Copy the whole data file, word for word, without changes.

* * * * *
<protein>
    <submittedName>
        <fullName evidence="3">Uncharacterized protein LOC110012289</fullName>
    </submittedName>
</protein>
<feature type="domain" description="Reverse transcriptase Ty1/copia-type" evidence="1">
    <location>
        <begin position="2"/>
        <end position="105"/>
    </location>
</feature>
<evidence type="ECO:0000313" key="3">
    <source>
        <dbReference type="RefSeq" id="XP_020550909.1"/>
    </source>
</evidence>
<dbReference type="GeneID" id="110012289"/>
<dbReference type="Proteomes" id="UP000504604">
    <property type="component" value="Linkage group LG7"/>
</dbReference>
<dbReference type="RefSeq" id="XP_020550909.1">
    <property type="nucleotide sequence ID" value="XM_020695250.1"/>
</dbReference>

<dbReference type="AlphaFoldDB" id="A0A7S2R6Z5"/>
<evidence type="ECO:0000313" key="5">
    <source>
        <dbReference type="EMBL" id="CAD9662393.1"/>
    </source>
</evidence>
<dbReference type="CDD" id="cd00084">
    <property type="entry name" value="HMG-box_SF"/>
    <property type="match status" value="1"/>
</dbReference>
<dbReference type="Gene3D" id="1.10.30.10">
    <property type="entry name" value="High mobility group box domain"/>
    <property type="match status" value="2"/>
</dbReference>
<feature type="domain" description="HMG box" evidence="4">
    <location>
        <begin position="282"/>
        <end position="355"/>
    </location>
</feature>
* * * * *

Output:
<protein>
    <submittedName>
        <fullName evidence="3">Uncharacterized protein LOC110012289</fullName>
    </submittedName>
</protein>
<feature type="domain" description="Reverse transcriptase Ty1/copia-type" evidence="1">
    <location>
        <begin position="2"/>
        <end position="105"/>
    </location>
</feature>
<evidence type="ECO:0000313" key="3">
    <source>
        <dbReference type="RefSeq" id="XP_020550909.1"/>
    </source>
</evidence>
<dbReference type="GeneID" id="110012289"/>
<dbReference type="Proteomes" id="UP000504604">
    <property type="component" value="Linkage group LG7"/>
</dbReference>
<dbReference type="RefSeq" id="XP_020550909.1">
    <property type="nucleotide sequence ID" value="XM_020695250.1"/>
</dbReference>

<dbReference type="AlphaFoldDB" id="A0A7S2R6Z5"/>
<evidence type="ECO:0000313" key="5">
    <source>
        <dbReference type="EMBL" id="CAD9662393.1"/>
    </source>
</evidence>
<dbReference type="CDD" id="cd00084">
    <property type="entry name" value="HMG-box_SF"/>
    <property type="match status" value="1"/>
</dbReference>
<dbReference type="Gene3D" id="1.10.30.10">
    <property type="entry name" value="High mobility group box domain"/>
    <property type="match status" value="2"/>
</dbReference>
<feature type="domain" description="HMG box" evidence="4">
    <location>
        <begin position="282"/>
        <end position="355"/>
    </location>
</feature>